News 2018

Social & Information Systems

Krishna Gummadi and Alan Mislove awarded a Facebook "Secure the Internet" grant

October 2018
MPI-SWS faculty member Krishna Gummadi and MPI-SWS alumnus Alan Mislove have been awarded a "Secure the Internet" grant by Facebook. Their proposal, “Towards privacy-protecting aggregate statistics in PII-based targeted advertising,” has been awarded $60,000 to develop techniques for revealing advertising statistics that provide hard guarantees of user privacy, based on a (principles-first) approach. Their goal is to develop a differential privacy-like approach that can be applied to existing advertising systems.

The Facebook "Secure the Internet" grant program is designed to improve the security, …
MPI-SWS faculty member Krishna Gummadi and MPI-SWS alumnus Alan Mislove have been awarded a "Secure the Internet" grant by Facebook. Their proposal, “Towards privacy-protecting aggregate statistics in PII-based targeted advertising,” has been awarded $60,000 to develop techniques for revealing advertising statistics that provide hard guarantees of user privacy, based on a (principles-first) approach. Their goal is to develop a differential privacy-like approach that can be applied to existing advertising systems.

The Facebook "Secure the Internet" grant program is designed to improve the security, privacy, and safety of internet users. Gummadi and Mislove's proposal was one of only 10 winning proposals, which were together awarded more than $800,000 by Facebook.
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Five MPI-SWS papers accepted at NIPS 2018

October 2018
The following five MPI-SWS papers have been accepted to NIPS 2018, the flagship conference in machine learning:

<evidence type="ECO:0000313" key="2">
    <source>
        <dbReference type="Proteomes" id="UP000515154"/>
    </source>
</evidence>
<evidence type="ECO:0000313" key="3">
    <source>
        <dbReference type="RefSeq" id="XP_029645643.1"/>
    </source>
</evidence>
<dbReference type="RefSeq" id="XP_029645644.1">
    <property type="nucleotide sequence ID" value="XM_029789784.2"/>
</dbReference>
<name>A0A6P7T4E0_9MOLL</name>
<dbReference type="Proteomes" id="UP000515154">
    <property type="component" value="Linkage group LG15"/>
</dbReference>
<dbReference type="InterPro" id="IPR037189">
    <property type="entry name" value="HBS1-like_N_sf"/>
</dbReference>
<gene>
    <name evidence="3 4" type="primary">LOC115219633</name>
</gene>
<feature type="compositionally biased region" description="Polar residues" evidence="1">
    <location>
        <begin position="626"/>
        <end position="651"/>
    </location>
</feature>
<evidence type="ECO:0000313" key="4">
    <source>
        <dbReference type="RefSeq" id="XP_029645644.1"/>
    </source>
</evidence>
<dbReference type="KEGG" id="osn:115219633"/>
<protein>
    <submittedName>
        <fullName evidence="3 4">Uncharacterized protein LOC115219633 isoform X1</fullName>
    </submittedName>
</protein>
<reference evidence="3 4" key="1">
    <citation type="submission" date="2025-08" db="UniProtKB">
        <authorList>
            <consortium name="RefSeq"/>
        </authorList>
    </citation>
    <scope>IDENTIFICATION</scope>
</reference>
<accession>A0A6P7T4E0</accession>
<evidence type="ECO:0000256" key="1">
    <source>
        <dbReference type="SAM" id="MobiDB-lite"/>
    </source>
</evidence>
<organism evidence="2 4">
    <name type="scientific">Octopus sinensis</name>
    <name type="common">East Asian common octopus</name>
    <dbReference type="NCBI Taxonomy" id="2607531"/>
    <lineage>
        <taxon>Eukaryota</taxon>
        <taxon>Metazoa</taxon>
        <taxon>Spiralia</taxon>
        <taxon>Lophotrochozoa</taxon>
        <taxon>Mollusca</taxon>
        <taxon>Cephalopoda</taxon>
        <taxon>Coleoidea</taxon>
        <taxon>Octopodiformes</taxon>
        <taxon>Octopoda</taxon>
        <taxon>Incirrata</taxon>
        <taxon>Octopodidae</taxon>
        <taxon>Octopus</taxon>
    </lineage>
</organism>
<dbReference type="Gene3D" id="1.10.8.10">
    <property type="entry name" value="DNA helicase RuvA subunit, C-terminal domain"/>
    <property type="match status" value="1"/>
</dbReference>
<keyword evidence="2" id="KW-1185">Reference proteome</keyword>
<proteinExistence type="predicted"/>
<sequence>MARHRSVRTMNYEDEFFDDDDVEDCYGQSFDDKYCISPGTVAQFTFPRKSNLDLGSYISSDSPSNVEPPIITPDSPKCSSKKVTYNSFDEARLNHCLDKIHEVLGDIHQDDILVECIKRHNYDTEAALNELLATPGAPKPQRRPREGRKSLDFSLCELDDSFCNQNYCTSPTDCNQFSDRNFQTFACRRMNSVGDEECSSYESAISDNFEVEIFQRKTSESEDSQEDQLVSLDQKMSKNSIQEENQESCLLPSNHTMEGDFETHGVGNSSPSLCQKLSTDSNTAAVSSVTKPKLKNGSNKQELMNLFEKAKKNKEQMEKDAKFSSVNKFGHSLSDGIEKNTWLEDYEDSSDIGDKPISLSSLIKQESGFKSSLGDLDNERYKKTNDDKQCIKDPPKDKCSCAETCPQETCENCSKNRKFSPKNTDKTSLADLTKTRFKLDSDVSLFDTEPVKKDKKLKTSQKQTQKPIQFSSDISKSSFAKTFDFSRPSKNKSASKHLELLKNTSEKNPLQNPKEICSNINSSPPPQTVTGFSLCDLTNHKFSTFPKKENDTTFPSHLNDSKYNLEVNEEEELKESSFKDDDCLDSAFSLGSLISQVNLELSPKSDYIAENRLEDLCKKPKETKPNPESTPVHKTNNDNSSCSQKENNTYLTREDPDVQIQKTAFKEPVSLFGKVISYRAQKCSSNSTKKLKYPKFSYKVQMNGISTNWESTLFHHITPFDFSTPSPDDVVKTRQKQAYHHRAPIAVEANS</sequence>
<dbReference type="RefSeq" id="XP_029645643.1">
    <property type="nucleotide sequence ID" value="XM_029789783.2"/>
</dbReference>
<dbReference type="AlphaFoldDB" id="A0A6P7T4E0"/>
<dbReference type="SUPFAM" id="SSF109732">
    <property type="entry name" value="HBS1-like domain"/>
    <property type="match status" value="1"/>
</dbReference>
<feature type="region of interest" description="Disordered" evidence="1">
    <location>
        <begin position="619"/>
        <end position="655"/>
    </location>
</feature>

• Fairness Behind a Veil of Ignorance: A Welfare Analysis for Automated Decision Making

  • Teaching Inverse Reinforcement Learners via Features and Demonstrations

  • Understanding the Role of Adaptivity in Machine Teaching: The Case of Version Space Learners

  • Deep Reinforcement Learning of Marked Temporal Point Processes

  • Enhancing the Accuracy and Fairness of Human Decision Making


 

Research Spotlight: Learning to interact with learning agents

Many real-world systems involve repeatedly making decisions under uncertainty—for instance, choosing one of the several products to recommend to a user in an online recommendation service, or dynamically allocating resources among available stock options in a financial market. Machine learning (ML) algorithms driving these systems typically operate under the assumption that they are interacting with static components, e.g., users' preferences are fixed, trading tools providing stock recommendations are static, and data distributions are stationary. This assumption is often violated in modern systems, …
Many real-world systems involve repeatedly making decisions under uncertainty—for instance, choosing one of the several products to recommend to a user in an online recommendation service, or dynamically allocating resources among available stock options in a financial market. Machine learning (ML) algorithms driving these systems typically operate under the assumption that they are interacting with static components, e.g., users' preferences are fixed, trading tools providing stock recommendations are static, and data distributions are stationary. This assumption is often violated in modern systems, as these algorithms are increasingly interacting with and seeking information from learning agents including people, robots, and adaptive adversaries. Consequently, many well-studied ML frameworks and algorithmic techniques fail to provide desirable theoretical guarantees—for instance, algorithms might converge to a sub-optimal solution or fail arbitrarily bad in these settings.